I never would have picked this up if it hadn’t been for the The Book Smugglers’ rave review. That ornamenty, flowery cover, the blurb telling of two best friends who seem to fall in love with the same guy or something… none if it sounded up my alley. Then I read that it’s an Orpheus and Eurydice retelling with a twist. And I was sold.
Published by: St. Martin’s Griffin, 2013
Ebook: 240 pages
Series: Metamorphoses #1
My rating: 7,5/10
First sentence: Aurora and I live in a world without fathers.
This is a story about love, but not the kind of love you think. You’ll see…
In the lush and magical Pacific Northwest live two best friends who grew up like sisters: charismatic, mercurial, and beautiful Aurora, and the devoted, watchful narrator. Each of them is incomplete without the other. But their unbreakable bond is challenged when a mysterious and gifted musician named Jack comes between them.
His music is like nothing I have ever heard. It is like the ocean surging, the wind that blows across the open water, the far call of gulls.
Suddenly, each girl must decide what matters most: friendship, or love. What both girls don’t know is that the stakes are even higher than either of them could have imagined. They’re not the only ones who have noticed Jack’s gift; his music has awakened an ancient evil—and a world both above and below which may not be mythical at all. We have paved over the ancient world but that does not mean we have erased it.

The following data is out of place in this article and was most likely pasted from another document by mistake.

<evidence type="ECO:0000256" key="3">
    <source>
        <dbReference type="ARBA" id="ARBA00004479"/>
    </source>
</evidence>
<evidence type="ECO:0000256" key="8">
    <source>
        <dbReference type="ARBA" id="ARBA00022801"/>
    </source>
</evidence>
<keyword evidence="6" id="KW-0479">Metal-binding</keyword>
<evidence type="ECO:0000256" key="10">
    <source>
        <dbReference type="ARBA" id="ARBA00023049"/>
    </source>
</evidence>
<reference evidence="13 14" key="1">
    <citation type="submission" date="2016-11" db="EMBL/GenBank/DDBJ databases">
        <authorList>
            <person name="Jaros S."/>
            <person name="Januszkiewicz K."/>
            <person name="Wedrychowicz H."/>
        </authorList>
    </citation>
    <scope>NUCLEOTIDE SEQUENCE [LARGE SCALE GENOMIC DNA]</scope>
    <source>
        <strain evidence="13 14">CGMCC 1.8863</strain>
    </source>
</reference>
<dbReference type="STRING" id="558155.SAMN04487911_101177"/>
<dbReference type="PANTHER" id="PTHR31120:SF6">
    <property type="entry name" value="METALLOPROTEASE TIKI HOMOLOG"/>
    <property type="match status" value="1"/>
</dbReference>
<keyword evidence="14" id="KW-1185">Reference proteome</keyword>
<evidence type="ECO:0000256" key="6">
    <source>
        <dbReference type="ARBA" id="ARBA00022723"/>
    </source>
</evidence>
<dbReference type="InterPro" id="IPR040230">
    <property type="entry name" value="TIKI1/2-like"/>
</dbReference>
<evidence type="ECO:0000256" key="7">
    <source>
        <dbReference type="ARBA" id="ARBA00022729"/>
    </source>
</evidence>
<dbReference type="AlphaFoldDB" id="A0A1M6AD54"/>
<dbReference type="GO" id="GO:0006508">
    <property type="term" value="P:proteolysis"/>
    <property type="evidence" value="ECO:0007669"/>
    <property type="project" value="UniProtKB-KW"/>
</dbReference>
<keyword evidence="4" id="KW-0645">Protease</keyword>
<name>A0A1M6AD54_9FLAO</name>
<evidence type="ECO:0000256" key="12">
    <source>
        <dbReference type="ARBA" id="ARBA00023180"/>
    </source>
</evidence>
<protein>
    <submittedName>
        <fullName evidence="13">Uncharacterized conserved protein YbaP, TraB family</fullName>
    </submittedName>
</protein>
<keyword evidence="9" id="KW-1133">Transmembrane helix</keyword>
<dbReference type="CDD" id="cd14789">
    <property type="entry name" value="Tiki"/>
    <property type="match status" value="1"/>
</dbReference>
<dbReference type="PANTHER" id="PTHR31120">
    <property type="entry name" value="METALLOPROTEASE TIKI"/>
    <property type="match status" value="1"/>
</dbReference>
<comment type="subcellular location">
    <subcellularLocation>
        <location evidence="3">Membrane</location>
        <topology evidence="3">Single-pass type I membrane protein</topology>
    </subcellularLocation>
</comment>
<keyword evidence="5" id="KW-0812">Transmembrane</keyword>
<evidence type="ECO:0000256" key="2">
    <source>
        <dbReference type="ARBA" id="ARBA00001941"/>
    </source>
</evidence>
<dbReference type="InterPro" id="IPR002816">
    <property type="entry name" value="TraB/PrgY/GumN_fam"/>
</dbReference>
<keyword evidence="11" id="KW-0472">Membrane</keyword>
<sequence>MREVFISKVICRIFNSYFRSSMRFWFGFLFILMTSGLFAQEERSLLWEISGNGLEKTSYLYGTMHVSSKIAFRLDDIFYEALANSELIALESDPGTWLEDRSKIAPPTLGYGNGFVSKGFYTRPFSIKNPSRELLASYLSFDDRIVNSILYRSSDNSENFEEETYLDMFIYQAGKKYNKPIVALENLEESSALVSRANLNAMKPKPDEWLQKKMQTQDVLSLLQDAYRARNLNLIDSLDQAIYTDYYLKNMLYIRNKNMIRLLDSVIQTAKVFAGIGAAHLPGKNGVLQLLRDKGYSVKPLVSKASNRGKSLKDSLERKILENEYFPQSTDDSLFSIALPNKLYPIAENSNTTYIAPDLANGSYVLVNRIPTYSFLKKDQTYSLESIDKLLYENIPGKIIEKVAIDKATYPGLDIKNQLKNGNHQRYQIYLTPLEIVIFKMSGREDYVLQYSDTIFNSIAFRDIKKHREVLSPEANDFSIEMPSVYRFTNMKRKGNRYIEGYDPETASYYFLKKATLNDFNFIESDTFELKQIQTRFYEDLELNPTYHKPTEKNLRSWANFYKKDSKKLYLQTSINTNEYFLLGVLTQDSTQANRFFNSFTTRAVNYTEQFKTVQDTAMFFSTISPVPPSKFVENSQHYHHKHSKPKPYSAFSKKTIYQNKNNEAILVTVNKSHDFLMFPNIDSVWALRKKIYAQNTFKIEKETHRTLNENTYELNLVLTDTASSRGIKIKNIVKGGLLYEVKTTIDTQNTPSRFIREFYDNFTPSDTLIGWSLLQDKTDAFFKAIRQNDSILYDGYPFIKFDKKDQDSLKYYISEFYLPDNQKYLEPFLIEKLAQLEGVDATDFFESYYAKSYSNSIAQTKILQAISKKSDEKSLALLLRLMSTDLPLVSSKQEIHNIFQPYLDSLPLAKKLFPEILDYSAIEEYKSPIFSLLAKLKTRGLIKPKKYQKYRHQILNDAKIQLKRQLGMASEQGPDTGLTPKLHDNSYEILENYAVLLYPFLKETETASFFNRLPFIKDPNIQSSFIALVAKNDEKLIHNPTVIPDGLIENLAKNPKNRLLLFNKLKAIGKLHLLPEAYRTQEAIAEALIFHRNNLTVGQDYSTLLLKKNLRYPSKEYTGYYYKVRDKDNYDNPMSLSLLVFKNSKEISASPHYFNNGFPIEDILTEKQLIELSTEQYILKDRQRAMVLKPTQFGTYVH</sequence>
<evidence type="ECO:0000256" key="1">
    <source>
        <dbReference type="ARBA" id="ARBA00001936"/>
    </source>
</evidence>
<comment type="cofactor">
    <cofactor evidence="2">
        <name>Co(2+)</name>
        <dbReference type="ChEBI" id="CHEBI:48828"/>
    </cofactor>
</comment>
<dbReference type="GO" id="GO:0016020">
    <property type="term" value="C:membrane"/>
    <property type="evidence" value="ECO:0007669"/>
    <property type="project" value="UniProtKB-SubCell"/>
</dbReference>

The real and the mystical; the romantic and the heartbreaking all begin to swirl together in All Our Pretty Songs, Sarah McCarry’s brilliant debut, carrying the two on journey that is both enthralling and terrifying.
And it’s up to the narrator to protect the people she loves—if she can.
The nameless narrator and Aurora are like sisters. Their mothers were best friends before something happened that drove a wedge between them forever. And their daughters have been inseparable since birth despite being so very different. Where Aurora is dark-skinned and beautiful, with hair bleached white and a body to kill for, the narrator is more ordinary, doesn’t like wearing dresses (or colors for that matter) and considers herself to be plain, with a mean face. Aurora is impulsive and reckless, the narrator considers the consequences of things and takes care of her best friend when she’s gone too far again with alcohol, drugs, or men.